What do you call this?

Dr. Grobmyer:  It’s called intraoperative radiation therapy single dose.

Is there a comparison that you can give me between this and traditional radiation?

Dr. Grobmyer: The comparisons are on one hand the patient would have all their radiation treatment done at the time of surgery. So after surgery, if the patient doesn’t need chemotherapy they are done with their treatment, but many of these women would be recommended to take a pill in the future to block estrogen and reduce the chance of cancer coming back. With whole breast radiation the patient completes their surgical procedure then they have to go back to the doctor’s office for some planning with CAT scans. Once the CAT scan planning is done, that begins the process of this multi-day radiation. So there really are differences in terms of the length of treatment, the side effects of treatment, and the toxicity to the normal tissues which with the intra-op treatment we’re trying to avoid.

Anything I’m missing?

Dr. Grobmyer: One of the things we talk about is a bigger concept which is focused on the idea of personalizing the treatment of breast cancer to the specific type of cancer that a patient has, the patient’s specific situation, and the other health issues that patients have. I would say 15 years ago patients would come in with breast cancer and they were pretty much all treated the same way because we didn’t know who was going to do well and who wasn’t going to do well. I think this is an excellent example of our learning about the biology of breast cancer and how different treatments we have affect patients with different biology. It’s allowing us to really tailor the treatment specifically to the patient and their type of breast cancer. The benefit to patients of course is they can often get more effective therapies this way and avoid treatments that really aren’t helpful to them.  The same thing is happening in the world of medical oncology with chemotherapy. Nowadays we have molecular tests where we actually test the tumor and with those tests we can determine which patients will actually benefit from chemotherapy and which won’t. If a patient is not going to benefit much from chemotherapy, we can counsel them that maybe we should not take chemotherapy in this particular case. So, I think this is just the beginning of a very exciting time where we’re able to tailor specific treatments to a patient’s needs.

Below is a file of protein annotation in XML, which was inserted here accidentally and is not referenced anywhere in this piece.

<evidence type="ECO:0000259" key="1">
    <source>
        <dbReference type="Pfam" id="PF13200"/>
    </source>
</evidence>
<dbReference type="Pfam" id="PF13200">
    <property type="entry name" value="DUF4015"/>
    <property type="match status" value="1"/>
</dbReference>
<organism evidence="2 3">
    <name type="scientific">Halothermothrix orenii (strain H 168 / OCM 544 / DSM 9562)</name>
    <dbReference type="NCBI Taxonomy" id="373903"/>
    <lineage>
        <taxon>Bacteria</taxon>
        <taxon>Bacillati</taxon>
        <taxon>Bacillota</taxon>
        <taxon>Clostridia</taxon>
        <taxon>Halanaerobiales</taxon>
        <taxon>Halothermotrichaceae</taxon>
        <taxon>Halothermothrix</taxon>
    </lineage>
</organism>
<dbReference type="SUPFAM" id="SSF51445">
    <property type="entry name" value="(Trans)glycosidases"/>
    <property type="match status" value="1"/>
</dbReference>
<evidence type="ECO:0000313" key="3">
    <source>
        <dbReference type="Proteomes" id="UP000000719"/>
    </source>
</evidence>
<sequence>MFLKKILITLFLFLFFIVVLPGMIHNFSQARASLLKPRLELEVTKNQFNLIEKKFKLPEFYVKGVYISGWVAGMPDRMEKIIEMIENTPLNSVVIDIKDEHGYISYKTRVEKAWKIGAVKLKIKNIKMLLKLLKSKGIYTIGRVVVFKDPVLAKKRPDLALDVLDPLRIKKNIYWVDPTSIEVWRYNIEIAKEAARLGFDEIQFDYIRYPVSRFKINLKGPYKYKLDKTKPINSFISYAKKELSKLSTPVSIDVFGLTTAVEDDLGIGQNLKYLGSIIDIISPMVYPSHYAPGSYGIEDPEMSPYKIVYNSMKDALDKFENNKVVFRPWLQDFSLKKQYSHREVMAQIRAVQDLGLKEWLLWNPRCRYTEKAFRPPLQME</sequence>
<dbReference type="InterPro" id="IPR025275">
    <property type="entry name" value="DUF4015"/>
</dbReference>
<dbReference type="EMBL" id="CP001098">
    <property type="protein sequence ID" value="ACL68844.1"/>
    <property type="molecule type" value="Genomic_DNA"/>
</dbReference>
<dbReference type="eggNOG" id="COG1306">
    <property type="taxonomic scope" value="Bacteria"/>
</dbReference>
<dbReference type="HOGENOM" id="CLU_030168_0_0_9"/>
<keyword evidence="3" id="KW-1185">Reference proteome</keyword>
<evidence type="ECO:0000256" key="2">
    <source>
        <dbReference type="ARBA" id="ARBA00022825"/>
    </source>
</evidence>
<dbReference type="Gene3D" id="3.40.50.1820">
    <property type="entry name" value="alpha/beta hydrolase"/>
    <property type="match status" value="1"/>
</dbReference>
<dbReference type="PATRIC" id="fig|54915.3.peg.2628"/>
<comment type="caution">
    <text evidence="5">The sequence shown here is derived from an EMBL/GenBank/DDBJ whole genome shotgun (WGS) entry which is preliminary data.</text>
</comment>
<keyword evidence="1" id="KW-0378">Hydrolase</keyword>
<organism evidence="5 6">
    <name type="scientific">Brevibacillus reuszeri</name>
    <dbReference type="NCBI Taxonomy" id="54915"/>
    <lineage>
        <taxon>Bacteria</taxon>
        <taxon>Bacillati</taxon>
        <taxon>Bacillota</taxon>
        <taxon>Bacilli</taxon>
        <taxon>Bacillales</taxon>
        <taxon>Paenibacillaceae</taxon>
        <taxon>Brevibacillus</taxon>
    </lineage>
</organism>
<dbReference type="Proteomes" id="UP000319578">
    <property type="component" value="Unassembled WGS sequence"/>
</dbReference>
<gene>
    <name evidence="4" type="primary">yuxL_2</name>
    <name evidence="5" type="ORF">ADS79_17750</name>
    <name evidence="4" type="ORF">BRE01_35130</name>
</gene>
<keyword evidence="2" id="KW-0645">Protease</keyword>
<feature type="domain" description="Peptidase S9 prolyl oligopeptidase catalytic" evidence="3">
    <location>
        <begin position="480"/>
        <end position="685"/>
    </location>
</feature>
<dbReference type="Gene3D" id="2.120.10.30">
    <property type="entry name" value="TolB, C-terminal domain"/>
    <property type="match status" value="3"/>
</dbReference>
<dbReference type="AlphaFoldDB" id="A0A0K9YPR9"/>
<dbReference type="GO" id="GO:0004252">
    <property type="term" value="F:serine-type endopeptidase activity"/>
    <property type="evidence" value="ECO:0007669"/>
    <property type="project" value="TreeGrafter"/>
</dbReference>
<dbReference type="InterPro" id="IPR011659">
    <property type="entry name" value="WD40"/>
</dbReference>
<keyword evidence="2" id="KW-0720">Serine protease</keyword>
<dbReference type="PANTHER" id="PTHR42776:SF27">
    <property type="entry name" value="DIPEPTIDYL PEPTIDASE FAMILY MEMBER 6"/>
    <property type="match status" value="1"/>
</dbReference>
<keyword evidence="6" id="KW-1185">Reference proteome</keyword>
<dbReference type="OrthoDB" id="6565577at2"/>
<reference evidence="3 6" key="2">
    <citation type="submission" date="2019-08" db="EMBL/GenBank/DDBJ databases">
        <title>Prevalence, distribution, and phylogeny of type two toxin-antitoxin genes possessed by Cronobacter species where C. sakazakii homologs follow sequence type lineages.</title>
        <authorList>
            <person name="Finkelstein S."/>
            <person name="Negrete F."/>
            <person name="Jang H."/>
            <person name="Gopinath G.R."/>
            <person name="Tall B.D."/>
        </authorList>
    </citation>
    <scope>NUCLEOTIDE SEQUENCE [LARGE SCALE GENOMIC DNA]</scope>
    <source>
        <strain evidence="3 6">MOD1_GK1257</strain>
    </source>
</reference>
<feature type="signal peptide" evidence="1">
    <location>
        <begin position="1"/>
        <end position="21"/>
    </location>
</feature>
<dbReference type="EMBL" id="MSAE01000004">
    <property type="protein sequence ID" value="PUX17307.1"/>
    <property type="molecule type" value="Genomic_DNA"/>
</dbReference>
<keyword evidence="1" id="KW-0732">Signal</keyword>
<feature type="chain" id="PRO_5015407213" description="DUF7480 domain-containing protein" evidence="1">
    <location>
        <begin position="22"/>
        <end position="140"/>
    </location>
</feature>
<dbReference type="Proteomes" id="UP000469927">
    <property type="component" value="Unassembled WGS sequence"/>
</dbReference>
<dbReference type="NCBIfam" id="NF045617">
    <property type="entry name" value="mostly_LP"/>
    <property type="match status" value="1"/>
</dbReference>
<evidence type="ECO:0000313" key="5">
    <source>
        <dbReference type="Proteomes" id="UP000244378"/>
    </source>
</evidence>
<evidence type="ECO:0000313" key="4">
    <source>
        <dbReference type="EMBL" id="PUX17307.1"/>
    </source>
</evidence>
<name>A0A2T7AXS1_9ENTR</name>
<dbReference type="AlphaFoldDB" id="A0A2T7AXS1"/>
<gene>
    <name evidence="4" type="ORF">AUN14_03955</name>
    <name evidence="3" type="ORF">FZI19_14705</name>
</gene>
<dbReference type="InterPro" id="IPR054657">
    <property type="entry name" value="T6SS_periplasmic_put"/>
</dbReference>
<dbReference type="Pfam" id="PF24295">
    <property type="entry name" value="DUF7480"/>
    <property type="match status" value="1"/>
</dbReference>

Are there certain breast cancers that you can say you would definitely use this on?

Dr. Grobmyer: We use it generally in patients with smaller breast cancers. In this country we see many patients with small breast cancers because they’re picked up on mammographic screening. The other groups of patients we concentrate on are those who have hormonally sensitive breast cancers which constitutes the majority of breast cancers these days.

How long have you been treating breast cancer patients?